will allow for a more complete characterization of esophageal can-
cer incidence in the US, as was recently reported for Europe.19
The greater number of cases will also enable examination of
rates and trends among smaller racial and ethnic groups, such as
American Indian/Alaskan Natives (AI/AN) and Asian and Pacific
Islanders (API) that have not been adequately studied.
The aim of our study was to fully characterize the incidence and
trends of histologic subtypes of esophageal cancer by race, ethnic-
ity, sex, geographic region and tumor characteristics (e.g., stage,
grade) in the United States between 1998 and 2003. To date, this is
the largest population-based nationwide study of esophageal cancer,
based on data used to publish official national cancer statistics. Data
in this analysis included >65,000 cases of esophageal cancer and
covered 83% of the US population for these years. Whether rates of
esophageal adenocarcinoma have continued to increase and what
groups are disproportionately affected remain an important public
health concern and may inform appropriate interventions.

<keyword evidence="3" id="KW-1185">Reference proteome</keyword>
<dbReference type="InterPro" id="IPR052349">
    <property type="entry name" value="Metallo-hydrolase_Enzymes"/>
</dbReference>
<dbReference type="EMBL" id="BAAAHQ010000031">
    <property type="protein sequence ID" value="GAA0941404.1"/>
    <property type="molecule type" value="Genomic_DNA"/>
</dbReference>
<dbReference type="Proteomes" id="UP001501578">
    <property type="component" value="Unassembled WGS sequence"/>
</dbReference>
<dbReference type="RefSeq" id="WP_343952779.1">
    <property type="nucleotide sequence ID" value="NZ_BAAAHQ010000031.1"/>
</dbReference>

Material and Methods
This report is comprised of data on newly diagnosed primary
esophageal cancers from population-based statewide cancer regis-
tries participating in the Centers for Disease Control and Preven-
tion’s NPCR and/or the National Cancer Institute’s SEER pro-
gram.20,21These are the 2 major sources of cancer surveillance data
in the US and in combination are used to publish official national
cancer statistics. Both sources use uniform methodologies for data
collection and reporting. Only data from statewide registries that
met strict high-quality standards22for all years (1998–2003) are
included in this report. High-quality standards for all cancer sites
combined included ?90% complete case ascertainment, ?5% of
cases ascertained solely based on death certificates, ?3% of cases
missing information on sex or age, ?5% of cases missing informa-